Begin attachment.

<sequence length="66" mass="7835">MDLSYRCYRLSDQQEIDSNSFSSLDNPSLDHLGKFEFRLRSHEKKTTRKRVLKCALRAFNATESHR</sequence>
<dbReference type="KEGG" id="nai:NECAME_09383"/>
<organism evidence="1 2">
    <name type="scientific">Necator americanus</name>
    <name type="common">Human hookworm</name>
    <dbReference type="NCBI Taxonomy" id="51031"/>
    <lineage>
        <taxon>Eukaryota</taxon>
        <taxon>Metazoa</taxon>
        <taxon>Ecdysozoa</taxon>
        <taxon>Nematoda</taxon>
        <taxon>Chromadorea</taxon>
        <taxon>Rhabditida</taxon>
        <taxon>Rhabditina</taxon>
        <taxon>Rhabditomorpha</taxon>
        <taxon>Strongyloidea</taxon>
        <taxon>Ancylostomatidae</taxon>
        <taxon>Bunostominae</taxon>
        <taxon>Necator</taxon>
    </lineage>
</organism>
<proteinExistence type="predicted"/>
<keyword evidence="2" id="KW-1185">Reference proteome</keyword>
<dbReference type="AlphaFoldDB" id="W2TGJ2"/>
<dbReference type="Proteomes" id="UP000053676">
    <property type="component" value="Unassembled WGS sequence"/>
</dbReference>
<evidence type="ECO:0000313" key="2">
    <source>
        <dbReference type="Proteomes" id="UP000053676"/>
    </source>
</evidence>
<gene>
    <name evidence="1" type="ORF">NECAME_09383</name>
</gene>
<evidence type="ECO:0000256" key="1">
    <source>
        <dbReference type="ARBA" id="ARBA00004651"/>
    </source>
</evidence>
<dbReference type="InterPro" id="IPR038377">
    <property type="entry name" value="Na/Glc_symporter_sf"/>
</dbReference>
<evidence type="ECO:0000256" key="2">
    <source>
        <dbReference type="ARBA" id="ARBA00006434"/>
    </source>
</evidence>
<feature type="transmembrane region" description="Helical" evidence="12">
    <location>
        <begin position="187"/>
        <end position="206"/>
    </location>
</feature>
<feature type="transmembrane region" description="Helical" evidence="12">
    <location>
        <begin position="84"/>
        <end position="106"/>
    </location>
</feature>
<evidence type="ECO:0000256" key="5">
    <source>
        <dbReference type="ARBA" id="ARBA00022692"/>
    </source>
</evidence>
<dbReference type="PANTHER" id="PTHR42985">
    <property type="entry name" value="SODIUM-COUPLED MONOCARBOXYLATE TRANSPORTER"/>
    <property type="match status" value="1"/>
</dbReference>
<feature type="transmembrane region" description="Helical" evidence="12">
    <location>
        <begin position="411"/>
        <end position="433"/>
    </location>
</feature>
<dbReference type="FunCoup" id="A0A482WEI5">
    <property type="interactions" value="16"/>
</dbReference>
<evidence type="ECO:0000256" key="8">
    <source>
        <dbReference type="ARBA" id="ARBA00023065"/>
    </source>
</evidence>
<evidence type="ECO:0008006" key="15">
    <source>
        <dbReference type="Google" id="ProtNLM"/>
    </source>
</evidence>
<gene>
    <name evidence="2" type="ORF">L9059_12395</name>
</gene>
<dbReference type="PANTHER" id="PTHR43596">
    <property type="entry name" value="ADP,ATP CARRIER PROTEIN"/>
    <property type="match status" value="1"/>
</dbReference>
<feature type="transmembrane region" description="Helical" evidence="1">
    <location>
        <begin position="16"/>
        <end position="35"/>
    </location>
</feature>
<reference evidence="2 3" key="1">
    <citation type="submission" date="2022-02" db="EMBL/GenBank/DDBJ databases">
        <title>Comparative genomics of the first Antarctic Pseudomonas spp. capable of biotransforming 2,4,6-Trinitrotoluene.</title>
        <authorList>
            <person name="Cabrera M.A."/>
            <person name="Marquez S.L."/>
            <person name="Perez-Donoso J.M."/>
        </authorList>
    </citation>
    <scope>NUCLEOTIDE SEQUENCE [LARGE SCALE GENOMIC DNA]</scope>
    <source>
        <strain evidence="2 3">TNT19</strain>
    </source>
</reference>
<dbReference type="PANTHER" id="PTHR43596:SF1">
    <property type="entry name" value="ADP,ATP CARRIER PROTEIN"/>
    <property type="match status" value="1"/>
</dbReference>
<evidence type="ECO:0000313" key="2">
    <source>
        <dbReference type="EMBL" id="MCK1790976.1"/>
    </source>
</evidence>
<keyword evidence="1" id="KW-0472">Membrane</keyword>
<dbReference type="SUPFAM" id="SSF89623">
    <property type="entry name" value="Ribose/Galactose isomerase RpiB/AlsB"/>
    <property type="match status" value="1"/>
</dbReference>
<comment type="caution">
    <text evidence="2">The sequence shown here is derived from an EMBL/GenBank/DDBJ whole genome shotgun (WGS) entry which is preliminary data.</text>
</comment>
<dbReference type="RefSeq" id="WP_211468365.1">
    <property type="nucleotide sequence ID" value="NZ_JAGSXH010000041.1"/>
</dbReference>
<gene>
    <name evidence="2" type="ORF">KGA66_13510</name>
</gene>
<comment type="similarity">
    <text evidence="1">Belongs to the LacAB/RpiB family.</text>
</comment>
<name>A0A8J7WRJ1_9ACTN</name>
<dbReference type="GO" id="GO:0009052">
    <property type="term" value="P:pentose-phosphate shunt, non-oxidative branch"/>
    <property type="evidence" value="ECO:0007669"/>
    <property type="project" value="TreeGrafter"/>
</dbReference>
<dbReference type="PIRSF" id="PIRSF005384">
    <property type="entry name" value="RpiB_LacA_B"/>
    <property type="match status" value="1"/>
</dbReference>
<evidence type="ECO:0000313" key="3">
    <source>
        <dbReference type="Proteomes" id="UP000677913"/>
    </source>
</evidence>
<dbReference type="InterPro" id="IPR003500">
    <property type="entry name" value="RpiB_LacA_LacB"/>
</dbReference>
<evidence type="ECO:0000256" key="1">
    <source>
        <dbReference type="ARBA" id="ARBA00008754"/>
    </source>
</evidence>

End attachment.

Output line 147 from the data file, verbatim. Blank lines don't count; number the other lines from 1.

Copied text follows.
</dbReference>